Car makers are removing safety features from models due to the shortage of semi-conductors and this is going to cause issues for fleets and buyers, warn the Association of Fleet Professionals,
Fleets should think carefully before buying new company cars that have had safety devices removed from their specification because of the semiconductor shortage, the Association of Fleet Professionals (AFP) is warning.
The organisation says that there are a number of issues to be considered – from ethics to risk management responsibilities to future residual values and the likely effects on private buyers trying to insure them.
Paul Hollick, AFP, chair said, “We appreciate that the semiconductor shortage is leaving manufacturers with some tough production decisions to make and some have decided to delete what might be described as non-core safety equipment such as lane departure warning and rear parking sensors.
“Our view is that fleets should think carefully before buying these vehicles. From a risk management point of view, there is a moral and potentially also a legal issue in terms of operating some vehicles that are known to be potentially less safe than would normally be the case.
“Similarly, although safety equipment has not historically had a significant effect on vehicle residual values, the trade will know that these are ‘decontented’ cars and are likely to price them according in three or four years at disposal time. The impact on overall operating costs is difficult to assess.”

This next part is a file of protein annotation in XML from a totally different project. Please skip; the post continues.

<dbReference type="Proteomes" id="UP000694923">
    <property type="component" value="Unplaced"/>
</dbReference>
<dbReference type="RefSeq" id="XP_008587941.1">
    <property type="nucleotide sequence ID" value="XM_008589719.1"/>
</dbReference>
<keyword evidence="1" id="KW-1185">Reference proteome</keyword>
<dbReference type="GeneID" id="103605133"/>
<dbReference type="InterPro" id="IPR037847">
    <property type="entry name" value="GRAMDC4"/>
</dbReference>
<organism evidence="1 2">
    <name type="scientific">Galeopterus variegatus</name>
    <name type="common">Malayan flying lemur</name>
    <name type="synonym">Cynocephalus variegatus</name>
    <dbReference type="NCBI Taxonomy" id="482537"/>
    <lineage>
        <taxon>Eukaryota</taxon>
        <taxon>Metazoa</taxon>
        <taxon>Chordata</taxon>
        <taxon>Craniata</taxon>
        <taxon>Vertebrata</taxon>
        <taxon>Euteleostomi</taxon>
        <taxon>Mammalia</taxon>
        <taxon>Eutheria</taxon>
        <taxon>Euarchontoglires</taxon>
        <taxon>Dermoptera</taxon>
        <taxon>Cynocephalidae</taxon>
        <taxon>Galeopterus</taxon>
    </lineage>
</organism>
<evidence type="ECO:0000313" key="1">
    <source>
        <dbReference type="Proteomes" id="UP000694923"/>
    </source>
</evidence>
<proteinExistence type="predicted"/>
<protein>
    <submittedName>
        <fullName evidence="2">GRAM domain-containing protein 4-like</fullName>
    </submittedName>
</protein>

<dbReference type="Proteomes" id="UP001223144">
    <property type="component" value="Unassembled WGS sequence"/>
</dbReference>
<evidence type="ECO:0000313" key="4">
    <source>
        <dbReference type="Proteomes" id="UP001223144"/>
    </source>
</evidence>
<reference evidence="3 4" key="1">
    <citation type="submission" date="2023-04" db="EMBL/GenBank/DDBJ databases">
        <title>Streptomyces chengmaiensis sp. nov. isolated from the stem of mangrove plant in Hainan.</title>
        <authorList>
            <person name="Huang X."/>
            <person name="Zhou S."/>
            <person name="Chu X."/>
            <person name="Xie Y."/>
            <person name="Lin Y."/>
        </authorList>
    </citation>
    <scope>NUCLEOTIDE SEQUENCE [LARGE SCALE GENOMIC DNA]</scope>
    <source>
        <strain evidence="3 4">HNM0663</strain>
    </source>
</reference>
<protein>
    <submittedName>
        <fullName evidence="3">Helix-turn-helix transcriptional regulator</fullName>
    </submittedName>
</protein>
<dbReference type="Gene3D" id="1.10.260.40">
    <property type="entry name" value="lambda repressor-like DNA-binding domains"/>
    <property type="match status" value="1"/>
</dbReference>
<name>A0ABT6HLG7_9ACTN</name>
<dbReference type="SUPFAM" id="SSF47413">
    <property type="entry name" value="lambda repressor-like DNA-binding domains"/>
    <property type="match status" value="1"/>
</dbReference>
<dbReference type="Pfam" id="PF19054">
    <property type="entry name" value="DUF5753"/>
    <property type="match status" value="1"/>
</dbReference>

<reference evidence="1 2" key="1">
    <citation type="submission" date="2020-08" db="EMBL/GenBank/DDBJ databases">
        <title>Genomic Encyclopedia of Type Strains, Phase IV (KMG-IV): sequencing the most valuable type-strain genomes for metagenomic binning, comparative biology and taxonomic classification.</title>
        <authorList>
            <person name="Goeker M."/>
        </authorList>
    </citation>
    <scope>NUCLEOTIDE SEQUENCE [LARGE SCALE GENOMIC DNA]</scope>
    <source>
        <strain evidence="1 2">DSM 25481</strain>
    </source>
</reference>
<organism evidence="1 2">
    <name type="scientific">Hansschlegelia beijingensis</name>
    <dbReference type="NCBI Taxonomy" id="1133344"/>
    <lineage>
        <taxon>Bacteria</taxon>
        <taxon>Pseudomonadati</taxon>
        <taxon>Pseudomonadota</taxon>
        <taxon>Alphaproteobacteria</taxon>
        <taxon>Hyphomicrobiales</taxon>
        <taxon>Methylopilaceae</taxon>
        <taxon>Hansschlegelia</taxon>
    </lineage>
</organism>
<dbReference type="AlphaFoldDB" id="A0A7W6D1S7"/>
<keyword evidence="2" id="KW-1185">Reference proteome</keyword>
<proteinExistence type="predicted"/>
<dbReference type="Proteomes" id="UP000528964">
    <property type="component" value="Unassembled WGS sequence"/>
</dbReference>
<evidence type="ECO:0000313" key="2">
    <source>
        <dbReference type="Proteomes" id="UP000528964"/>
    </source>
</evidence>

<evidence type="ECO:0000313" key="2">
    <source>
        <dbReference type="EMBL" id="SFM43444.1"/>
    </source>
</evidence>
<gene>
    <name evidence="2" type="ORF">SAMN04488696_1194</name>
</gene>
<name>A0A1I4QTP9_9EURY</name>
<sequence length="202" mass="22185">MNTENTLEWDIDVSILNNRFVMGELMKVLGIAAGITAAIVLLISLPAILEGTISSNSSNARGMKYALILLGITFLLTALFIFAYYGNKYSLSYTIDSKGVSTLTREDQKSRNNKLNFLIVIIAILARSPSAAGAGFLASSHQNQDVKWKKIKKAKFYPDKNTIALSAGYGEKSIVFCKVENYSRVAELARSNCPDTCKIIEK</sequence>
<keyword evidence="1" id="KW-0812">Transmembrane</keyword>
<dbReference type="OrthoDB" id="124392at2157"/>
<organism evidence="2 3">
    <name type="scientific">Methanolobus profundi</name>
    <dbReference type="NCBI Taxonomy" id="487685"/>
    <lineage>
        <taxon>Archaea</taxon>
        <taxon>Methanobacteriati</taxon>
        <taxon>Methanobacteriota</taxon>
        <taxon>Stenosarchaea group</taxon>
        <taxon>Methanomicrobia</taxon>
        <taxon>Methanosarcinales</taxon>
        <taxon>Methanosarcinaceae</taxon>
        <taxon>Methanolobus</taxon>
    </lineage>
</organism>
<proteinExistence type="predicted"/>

Paul added that ongoing vehicle shortages caused by the semiconductor shortage were prompting a range of issues for fleets.
“There are predictable problems such as ensuring that cars and vans that are being operated for longer are maintained to a level that ensures they remain fit for purpose. This is relatively simple but can be expensive and does require a lot of attention to detail.
“However, probably the most frustrating issues are the delays that are being caused to fleet electrification programmes. There are relatively large numbers of drivers with an EV on order who are facing the prospect of driving their existing diesel for another 6-12 months.
“Not only is there annoyance at the enthusiasm for EV adoption that exists being hindered but the practical fact that much higher benefit-in-kind taxation bills are being paid for much longer than expected. Additionally, many of these new EVs will now have life cycles that end beyond the current benefit-in-kind taxation tables, which adds a further layer of uncertainty.”
In future, insurance companies may ask for more details from a driver before agreeing to cover the car or put up premiums as a result of the cars being less safe than older models which had the safety aids.